The City of Toronto says its vaccine “Sprint Strategy” will shift to focus on hotspot neighbourhoods where the Delta (B.1.617.2) variant has been found.
The new strategy begins Thursday and will see mobile and pop-up clinics set up for both first and second COVID-19 vaccine doses in 18 designated areas.
According to a release from the City on Thursday, the Delta variant (originally identified in India) has become more infectious than other COVID-19 strains, including the Alpha (B.1.1.7 – originally identified in the U.K.) variant.
“Recent studies have shown that two weeks after the second dose of COVID-19 vaccine, an individual’s protection against the Delta variant is 50 per cent higher than one dose alone,” the release said.
All adults living in the 18 highlighted postal code areas who have not received their first dose, will be encouraged to do so.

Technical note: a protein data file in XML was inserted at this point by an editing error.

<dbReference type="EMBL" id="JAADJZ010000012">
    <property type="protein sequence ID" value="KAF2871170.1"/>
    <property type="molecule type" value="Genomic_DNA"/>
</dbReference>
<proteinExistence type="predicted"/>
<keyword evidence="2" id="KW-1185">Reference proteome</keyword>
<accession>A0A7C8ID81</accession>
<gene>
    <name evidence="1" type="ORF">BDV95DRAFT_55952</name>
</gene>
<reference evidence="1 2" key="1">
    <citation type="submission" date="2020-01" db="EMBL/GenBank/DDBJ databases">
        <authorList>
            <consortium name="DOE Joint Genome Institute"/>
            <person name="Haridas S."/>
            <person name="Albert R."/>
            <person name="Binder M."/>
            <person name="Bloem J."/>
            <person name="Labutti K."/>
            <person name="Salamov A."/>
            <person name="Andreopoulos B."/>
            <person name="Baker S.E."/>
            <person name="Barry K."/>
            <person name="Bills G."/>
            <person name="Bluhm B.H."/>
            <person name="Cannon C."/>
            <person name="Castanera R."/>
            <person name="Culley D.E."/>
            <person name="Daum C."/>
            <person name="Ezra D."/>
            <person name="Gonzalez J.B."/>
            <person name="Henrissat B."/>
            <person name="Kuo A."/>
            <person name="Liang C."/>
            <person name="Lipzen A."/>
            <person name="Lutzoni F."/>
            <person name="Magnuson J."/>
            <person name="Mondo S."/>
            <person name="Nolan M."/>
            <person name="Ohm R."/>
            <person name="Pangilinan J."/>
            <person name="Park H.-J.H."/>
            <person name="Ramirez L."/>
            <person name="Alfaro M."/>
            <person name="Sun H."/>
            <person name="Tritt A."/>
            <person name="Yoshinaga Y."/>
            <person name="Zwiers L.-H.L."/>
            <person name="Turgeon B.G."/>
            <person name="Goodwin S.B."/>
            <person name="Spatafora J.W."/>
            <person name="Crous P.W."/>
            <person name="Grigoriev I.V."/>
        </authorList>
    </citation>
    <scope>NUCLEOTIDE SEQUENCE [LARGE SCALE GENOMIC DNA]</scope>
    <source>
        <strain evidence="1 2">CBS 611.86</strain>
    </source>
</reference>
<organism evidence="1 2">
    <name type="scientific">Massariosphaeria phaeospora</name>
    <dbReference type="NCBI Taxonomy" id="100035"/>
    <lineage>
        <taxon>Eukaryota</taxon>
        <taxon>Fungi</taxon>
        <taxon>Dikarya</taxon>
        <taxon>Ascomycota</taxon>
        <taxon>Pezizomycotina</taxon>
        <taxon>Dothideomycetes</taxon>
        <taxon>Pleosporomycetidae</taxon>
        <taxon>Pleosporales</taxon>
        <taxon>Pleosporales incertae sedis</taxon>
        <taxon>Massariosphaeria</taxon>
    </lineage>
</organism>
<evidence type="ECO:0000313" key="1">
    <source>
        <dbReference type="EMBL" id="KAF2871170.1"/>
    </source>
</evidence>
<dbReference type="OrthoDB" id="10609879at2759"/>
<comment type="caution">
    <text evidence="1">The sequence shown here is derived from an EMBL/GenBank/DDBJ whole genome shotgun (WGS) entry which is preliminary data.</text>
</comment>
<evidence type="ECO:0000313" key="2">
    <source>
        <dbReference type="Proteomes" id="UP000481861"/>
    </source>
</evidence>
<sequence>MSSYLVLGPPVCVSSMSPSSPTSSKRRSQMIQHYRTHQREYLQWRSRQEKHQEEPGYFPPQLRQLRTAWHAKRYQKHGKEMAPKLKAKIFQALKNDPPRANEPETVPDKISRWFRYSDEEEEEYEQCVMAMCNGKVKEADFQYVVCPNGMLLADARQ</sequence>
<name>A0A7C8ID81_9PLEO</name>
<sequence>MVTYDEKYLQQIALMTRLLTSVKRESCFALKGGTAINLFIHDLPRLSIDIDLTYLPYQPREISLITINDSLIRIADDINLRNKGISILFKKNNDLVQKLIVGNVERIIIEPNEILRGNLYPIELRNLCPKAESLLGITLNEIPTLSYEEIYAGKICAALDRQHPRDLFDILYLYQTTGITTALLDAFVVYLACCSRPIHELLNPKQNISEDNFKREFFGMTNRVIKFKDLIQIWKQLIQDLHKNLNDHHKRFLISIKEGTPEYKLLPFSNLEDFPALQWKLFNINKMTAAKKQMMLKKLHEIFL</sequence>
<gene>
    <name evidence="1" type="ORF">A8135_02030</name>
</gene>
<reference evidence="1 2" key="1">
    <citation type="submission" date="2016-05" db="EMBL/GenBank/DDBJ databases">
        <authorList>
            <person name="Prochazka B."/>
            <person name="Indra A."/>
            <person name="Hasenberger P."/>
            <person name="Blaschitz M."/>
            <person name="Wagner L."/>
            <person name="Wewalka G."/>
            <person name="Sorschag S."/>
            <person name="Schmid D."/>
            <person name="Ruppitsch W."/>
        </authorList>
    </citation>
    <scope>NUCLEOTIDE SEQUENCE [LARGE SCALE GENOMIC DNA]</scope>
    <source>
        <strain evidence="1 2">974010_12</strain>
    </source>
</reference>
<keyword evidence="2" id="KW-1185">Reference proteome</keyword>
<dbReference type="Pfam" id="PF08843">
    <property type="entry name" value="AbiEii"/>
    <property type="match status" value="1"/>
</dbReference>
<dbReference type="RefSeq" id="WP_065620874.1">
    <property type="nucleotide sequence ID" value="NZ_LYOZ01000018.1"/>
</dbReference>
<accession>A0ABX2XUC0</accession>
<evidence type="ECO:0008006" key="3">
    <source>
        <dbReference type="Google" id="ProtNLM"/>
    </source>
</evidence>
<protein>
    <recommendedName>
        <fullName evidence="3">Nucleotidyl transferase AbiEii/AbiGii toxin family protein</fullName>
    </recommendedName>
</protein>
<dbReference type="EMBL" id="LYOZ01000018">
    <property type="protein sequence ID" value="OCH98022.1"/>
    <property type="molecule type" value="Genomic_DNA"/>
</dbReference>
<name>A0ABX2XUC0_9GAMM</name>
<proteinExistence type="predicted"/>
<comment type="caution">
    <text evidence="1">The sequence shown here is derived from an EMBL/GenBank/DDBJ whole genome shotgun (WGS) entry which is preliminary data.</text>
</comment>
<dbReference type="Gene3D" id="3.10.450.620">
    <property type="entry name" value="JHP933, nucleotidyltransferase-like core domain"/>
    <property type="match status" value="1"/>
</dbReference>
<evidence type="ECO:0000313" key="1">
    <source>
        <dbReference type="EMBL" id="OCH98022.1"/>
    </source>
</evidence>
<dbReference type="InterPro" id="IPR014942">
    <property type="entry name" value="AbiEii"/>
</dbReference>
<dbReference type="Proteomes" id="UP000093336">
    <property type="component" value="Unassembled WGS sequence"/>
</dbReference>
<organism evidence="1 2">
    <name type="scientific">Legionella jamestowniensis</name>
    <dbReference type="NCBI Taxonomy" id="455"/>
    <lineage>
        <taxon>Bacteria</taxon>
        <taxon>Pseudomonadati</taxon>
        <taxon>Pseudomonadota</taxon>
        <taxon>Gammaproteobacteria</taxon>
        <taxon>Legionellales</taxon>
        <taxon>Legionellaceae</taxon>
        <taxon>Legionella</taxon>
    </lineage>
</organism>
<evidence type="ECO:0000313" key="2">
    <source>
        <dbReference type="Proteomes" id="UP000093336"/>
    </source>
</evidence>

Furthermore, all residents living, working or attending school in the areas will be allowed to receive their second dose, as long as its in the “appropriate minimum interval following federal and provincial frameworks,” the City said.
The 18 postal codes being focused on are as follows:
Toronto Public Health estimated there are 157,000 unvaccinated people aged 18 years and older in the above areas.
“We are continuing to follow the public health data and expert advice to make sure we are doing everything we can to get vaccine doses to where it will make the biggest difference in our fight against COVID-19 and the Delta variant,” said Toronto Mayor John Tory.
Ontario is set to update its vaccine rollout plan early Thursday afternoon. Minister of Health Christine Elliott and Solicitor General Sylvia Jones will be providing the news from Queen’s Park at 1 p.m.
As of 8 p.m. on Wednesday, more than 10.6 million total COVID-19 vaccine doses were administered. That marked an increase of 182,350 vaccines (65,250 for a first shot and 117,100 for a second shot) in the last day. There are now nearly 1.4 million people fully vaccinated with two doses.
—With files from Gabby Rodrigues
— City of Toronto (@cityoftoronto) June 10, 2021
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